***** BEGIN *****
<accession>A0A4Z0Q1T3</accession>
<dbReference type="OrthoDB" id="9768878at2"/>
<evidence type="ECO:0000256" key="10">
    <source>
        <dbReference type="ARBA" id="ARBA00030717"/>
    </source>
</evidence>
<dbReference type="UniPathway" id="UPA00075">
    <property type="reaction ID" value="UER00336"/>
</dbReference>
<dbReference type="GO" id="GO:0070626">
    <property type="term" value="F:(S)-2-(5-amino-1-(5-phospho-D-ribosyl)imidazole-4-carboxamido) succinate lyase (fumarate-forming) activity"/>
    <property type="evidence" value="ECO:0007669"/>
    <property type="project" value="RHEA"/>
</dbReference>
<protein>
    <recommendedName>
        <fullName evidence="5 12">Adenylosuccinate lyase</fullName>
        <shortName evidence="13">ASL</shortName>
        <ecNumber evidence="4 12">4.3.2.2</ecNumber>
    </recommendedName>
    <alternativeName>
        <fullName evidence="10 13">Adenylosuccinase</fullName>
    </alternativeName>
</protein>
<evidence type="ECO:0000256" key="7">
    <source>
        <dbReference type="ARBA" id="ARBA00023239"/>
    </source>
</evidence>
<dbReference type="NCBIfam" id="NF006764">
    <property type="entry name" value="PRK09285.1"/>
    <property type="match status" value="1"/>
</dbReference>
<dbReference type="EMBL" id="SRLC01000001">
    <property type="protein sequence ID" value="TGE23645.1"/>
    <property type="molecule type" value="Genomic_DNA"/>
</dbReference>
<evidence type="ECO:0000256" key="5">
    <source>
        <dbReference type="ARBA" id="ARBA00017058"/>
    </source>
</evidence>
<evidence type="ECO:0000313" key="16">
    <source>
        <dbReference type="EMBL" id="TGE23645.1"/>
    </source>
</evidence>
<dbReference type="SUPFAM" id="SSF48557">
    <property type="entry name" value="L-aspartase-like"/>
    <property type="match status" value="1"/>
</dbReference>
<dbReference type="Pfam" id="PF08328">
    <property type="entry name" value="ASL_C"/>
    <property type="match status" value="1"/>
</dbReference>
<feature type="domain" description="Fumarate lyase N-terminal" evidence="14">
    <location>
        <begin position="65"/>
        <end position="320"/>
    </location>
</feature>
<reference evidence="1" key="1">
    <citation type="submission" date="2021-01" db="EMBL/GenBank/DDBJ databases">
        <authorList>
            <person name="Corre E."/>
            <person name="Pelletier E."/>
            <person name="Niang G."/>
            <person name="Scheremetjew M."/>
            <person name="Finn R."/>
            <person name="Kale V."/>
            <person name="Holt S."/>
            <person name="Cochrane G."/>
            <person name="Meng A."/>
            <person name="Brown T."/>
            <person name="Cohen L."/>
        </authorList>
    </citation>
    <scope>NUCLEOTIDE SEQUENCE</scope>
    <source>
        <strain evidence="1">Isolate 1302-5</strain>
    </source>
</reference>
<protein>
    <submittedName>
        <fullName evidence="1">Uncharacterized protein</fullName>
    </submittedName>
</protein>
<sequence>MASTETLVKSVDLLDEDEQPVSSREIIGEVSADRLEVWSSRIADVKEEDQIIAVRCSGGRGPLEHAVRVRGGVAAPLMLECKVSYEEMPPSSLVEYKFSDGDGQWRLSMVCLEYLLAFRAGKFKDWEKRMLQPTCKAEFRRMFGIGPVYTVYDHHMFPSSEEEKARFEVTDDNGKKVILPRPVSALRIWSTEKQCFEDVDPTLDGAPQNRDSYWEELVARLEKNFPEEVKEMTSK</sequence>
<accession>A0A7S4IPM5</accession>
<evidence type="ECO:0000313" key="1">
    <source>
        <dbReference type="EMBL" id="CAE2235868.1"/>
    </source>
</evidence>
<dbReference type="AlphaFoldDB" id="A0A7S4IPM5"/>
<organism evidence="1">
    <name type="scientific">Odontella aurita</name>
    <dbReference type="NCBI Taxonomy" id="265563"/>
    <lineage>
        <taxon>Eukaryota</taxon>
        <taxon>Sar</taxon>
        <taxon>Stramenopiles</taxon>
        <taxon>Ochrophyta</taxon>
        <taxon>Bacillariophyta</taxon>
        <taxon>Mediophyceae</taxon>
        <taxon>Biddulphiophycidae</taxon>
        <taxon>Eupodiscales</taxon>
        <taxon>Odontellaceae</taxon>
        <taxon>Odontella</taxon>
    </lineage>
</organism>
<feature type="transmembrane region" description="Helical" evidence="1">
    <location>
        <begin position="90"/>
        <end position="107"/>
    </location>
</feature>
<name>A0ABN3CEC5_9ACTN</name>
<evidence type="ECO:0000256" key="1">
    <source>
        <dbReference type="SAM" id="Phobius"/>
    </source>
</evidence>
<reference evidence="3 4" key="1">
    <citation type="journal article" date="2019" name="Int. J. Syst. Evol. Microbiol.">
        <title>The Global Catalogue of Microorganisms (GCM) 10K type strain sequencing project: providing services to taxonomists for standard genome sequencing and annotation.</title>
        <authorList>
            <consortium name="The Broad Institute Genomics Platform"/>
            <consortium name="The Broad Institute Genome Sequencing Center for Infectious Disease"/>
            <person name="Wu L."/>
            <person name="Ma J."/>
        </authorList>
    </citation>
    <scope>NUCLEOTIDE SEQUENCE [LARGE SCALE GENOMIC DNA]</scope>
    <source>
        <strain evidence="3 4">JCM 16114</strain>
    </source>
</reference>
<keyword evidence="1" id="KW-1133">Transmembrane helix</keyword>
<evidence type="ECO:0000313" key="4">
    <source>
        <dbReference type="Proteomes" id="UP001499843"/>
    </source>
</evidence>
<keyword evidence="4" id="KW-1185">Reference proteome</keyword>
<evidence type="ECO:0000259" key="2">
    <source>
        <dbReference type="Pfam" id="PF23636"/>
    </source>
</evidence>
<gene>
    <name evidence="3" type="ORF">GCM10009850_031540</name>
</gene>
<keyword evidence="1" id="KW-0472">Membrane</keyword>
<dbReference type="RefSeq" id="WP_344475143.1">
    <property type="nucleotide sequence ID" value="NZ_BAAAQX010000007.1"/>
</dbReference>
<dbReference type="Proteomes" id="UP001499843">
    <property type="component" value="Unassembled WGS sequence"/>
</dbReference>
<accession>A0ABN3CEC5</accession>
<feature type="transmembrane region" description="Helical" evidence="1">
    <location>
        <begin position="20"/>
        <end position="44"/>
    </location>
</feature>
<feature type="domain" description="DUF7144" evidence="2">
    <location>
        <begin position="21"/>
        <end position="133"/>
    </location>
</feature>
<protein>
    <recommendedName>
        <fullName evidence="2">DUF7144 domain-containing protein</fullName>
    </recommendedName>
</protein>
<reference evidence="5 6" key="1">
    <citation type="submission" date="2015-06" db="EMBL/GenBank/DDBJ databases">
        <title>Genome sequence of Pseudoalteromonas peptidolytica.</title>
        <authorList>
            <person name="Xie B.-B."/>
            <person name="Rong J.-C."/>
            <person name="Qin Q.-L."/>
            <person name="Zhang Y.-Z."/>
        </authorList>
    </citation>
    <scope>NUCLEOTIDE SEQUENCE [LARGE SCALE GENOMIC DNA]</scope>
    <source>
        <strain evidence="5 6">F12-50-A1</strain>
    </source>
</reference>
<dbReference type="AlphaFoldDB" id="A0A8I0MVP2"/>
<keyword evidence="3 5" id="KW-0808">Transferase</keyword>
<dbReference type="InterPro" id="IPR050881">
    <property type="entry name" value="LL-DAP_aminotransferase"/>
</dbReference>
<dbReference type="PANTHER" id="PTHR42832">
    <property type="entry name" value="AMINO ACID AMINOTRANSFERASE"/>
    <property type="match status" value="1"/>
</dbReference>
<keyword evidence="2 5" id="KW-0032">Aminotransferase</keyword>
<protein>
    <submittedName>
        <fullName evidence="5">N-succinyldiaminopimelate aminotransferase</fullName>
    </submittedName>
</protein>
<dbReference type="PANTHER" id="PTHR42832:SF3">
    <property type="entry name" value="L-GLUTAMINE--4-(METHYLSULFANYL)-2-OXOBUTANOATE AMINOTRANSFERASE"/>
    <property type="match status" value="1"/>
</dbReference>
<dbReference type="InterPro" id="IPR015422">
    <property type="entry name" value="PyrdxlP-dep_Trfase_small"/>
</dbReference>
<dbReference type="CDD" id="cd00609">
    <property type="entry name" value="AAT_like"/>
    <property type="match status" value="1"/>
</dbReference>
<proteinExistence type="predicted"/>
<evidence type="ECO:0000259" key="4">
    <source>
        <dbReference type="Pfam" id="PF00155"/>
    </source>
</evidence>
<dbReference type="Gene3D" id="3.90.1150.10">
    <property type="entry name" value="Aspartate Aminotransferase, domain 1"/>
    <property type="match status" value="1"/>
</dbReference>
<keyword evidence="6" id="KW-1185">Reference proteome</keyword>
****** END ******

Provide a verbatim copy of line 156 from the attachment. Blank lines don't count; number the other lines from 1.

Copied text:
<dbReference type="RefSeq" id="WP_344475143.1">